Big bucks for Highway 99
The California Transportation Commission approved more than $92 million Thursday for two projects on Highway 99 in south Sutter County.
The commission OK'd $73.5 million to expand the two-lane Feather River bridge to four lanes and $19.1 million to replace a signal intersection at Riego Road with an interchange.
The funds would just cover the bond portion for both projects. Together, the total cost will exceed $118 million.
“I'm very pleased with the approval of these projects and what it means for Sutter and Butte counties,” Sen. Sam Aanestad, R-Grass Valley, said in a statement. “We've been fighting for the Feather River bridge improvements for quite some time, and this will help alleviate a number of traffic concerns in Northern California.”
Construction on the half-mile-long Feather River bridge is scheduled to start in August 2009. The Riego Road project is set for August 2011.
“Highway 99 is the Central Valley's transportation backbone,” said Caltrans Director Wil Kempton. “The economic vitality and quality of life of the valley are high priorities for the governor. Caltrans is going to deliver these projects quickly and turn promises into reality.”
The commission also approved $19.1 million for an interchange on Highway 99 at Elverta Road in Sacramento County. The $42 million project is set for April 2011.
The projects are part of a larger effort to expand Highway 99 from a two-lane road to a four-lane road from the Sacramento County line to the Butte County line.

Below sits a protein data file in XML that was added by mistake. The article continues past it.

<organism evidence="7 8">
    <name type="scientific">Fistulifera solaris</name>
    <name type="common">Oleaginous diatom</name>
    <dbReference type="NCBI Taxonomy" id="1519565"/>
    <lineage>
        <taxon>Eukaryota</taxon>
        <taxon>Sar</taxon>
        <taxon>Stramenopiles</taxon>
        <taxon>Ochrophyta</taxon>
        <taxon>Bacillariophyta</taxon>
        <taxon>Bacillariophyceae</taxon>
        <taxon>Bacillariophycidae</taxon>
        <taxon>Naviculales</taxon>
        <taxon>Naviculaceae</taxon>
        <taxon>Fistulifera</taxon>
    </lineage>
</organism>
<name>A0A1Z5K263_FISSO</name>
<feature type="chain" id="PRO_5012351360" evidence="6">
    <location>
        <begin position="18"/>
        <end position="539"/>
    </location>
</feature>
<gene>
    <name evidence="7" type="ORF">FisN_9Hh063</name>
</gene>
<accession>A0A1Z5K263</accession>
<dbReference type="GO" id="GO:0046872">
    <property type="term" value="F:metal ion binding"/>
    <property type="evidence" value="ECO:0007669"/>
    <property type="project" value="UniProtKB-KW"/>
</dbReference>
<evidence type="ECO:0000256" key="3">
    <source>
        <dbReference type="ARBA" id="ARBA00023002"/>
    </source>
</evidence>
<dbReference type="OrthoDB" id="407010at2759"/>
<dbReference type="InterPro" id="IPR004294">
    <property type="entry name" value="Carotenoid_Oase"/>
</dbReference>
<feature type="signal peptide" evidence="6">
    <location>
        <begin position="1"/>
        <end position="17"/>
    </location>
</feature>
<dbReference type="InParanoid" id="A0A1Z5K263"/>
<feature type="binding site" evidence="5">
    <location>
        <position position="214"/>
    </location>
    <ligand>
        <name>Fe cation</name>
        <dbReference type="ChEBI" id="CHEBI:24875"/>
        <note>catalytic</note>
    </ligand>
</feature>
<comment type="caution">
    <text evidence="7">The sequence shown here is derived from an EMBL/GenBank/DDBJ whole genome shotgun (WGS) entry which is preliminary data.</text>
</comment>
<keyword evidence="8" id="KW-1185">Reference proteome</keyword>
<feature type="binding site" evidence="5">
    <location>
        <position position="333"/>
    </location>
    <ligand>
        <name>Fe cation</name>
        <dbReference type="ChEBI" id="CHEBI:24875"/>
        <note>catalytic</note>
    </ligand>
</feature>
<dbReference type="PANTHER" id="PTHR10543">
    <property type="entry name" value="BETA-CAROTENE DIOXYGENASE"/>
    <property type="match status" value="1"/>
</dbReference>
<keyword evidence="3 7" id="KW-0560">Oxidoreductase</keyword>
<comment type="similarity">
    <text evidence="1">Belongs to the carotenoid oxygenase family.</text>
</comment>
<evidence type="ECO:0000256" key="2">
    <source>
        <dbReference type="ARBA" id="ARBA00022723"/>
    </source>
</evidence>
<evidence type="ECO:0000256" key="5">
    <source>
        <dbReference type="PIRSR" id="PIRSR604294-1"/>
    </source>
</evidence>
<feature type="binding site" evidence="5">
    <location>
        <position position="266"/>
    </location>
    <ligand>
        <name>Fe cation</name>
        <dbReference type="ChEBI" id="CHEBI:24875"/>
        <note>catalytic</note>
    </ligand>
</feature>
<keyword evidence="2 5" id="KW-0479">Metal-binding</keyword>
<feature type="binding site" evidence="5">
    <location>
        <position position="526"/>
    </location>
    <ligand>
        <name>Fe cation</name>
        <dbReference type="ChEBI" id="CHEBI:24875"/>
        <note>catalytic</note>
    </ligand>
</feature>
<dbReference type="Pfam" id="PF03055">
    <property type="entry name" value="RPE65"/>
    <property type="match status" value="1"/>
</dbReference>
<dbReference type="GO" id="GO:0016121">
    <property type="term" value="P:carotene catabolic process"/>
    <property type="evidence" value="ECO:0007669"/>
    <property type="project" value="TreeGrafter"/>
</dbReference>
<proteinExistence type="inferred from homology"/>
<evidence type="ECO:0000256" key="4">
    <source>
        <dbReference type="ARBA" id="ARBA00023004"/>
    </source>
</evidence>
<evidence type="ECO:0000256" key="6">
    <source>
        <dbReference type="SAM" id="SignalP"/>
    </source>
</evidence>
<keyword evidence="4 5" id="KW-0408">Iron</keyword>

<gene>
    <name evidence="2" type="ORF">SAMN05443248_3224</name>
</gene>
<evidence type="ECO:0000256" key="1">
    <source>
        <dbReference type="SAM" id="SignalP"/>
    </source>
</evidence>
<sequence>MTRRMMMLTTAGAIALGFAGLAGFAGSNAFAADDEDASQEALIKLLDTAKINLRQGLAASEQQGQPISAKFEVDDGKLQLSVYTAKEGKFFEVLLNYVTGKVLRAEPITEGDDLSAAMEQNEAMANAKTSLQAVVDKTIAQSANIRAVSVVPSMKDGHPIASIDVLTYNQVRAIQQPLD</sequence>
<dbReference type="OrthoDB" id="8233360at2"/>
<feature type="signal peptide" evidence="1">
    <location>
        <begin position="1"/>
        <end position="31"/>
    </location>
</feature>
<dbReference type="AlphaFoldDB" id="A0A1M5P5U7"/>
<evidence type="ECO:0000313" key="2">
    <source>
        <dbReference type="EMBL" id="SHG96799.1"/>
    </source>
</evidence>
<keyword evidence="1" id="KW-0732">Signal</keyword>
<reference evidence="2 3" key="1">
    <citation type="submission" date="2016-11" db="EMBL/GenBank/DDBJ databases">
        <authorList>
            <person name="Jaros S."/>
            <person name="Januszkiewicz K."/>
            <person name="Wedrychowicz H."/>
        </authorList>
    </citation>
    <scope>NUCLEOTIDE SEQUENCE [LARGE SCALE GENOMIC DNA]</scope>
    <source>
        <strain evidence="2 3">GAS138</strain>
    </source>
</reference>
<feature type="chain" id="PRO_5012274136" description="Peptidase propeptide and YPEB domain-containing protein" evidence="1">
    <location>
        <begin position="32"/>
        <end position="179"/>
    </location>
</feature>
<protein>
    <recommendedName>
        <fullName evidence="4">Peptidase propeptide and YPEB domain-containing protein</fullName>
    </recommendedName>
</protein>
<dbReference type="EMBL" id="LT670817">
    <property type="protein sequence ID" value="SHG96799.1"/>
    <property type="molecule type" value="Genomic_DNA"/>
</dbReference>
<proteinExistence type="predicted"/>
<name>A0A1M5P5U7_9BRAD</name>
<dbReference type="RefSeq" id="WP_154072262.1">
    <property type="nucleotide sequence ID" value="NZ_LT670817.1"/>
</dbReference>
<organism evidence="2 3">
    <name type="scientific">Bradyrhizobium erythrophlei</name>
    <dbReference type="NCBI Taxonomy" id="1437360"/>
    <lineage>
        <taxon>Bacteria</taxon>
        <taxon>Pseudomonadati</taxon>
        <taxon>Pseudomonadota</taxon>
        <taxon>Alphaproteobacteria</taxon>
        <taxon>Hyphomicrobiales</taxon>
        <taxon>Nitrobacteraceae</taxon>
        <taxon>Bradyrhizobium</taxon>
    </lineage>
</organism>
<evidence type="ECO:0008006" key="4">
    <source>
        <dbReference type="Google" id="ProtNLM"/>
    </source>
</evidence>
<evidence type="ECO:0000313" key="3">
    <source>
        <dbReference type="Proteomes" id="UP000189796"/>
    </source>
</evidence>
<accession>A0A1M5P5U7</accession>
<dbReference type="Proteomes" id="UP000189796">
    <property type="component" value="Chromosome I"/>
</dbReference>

The funds for the new projects will come from Proposition 1B, a transportation bond measure approved by voters in November.
Parts of the five-phase expansion project have already been completed. The project started with an expansion from Central to Sacramento avenues.
Crews are currently expanding the highway from two to four lanes from the 99/70 split north to the Feather River bridge. A several-mile stretch north of the bridge remains to be expanded.
Caltrans and the California Highway Patrol hope the project will ease congestion on the highway and will reduce the number of fatalities and injuries that have occurred on the roadway.
The highway earned the nickname “Blood Alley” because of the high number of collisions and injuries on the roadway.
Between January 1994 and December 1998, 31 deaths and 457 injuries occurred in 422 collisions, Caltrans District 3 Director Jody Jones said previously.
Appeal-Democrat reporter Daniel Witter can be reached at 749-4712. You may e-mail him at firstname.lastname@example.org.